DCMS commissions consortium to create 5G network ‘windtunnel’ that can accurately predict how thousands of expected sites needed will perform
The Department for Culture, Media and Sport (DCMS) has commissioned Ordnance Survey (OS) to develop a virtual network environment that can be used by mobile operators to deploy 5G networks.
OS will work with others, including the Met Office and the 5G Innovation Centre (5GIC) at the University of Surrey, to rollout the platform in Bournemouth, which is a national test bed for 5G. If it is successful, the system could be scaled up to cover the entire of UK.
The rollout of 5G will require the use of high frequency spectrum that has limited range and is more susceptible to factors such as construction materials, foliage and weather. This means more sites will be needed to ensure seamless coverage for the IoT, self-driving cars and smart city applications.
Read More: What is 5G and why is it different?
The idea is that the virtual environment will allow network planners to see where 5G antennas should be deployed to minimise interference rather than a costly exercise of trial and error. The platform will even include future building applications so testers can even see the impact over an extended period of time.
The consortium claims the predicted performance of a 5G network can be done within minutes.
“The purpose is to deploy 5G quickly and efficiently,” said Andrew Loveless, OS commercial director. “Linking OS data to spectrum information and meteorological data will deliver faster speeds and better coverage to connected devices, all the while helping keep rollout costs to a minimum.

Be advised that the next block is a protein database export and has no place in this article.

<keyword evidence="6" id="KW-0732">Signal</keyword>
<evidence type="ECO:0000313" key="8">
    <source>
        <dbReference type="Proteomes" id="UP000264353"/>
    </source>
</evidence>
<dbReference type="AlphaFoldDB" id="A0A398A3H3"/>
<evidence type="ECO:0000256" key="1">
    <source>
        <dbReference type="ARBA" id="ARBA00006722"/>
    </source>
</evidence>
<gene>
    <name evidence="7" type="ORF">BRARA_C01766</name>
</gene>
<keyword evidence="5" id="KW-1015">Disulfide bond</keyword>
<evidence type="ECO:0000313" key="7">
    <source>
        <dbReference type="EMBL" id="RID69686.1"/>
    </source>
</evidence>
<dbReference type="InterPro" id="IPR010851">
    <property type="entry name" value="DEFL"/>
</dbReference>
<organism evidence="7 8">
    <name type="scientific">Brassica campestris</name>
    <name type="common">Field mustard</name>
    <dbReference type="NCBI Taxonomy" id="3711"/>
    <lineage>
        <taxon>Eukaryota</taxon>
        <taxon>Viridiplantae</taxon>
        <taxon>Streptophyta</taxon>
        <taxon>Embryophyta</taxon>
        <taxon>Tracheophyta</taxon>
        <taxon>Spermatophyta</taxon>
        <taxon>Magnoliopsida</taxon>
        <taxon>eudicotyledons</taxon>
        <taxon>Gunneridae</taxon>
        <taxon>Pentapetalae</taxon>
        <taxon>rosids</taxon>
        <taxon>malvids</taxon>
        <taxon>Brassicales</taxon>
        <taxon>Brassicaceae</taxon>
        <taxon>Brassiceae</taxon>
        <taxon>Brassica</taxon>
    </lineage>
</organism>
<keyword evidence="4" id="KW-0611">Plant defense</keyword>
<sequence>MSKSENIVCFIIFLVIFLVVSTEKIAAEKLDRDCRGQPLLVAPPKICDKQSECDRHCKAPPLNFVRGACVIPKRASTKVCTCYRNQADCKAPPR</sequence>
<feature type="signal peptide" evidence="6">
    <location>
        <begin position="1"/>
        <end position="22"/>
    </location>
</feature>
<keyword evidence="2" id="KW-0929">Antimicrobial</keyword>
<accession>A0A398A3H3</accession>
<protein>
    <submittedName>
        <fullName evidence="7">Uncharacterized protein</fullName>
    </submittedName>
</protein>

“In creating a highly accurate digital model of the real world, with added in attributes and intelligence, OS is taking mapping and data visualisation to unprecedented new levels with what can be achieved, complementing the government’s Digital Britain strategy.”
Last month, Matthew Hancock spoke of the need for the UK to have a pure fibre network and 5G connectivity and he expressed his hope that the digital mapping platform would help achieve this goal.
“Our ambition is to be a world leader in 5G technology, which is why we are investing in research and demonstration initiatives like this groundbreaking 5G mapping pilot,” he said. “It’s is projects such as this which will make sure the UK can harness the potential of this exciting technology and help build the hyper-connected Britain we all want to see.”
The first commercial 5G networks are expected to go live at the end of the decade, bringing faster speeds, greater capacity and low latency.
“The consortium has world class and highly complementary expertise,” said Professor Rahim Tafazolli, director of the 5GIC. “We are looking forward to this collaboration immensely in developing a state-of–the-art planning tool that enable fast and cost-effective deployment of 5G network by industry.”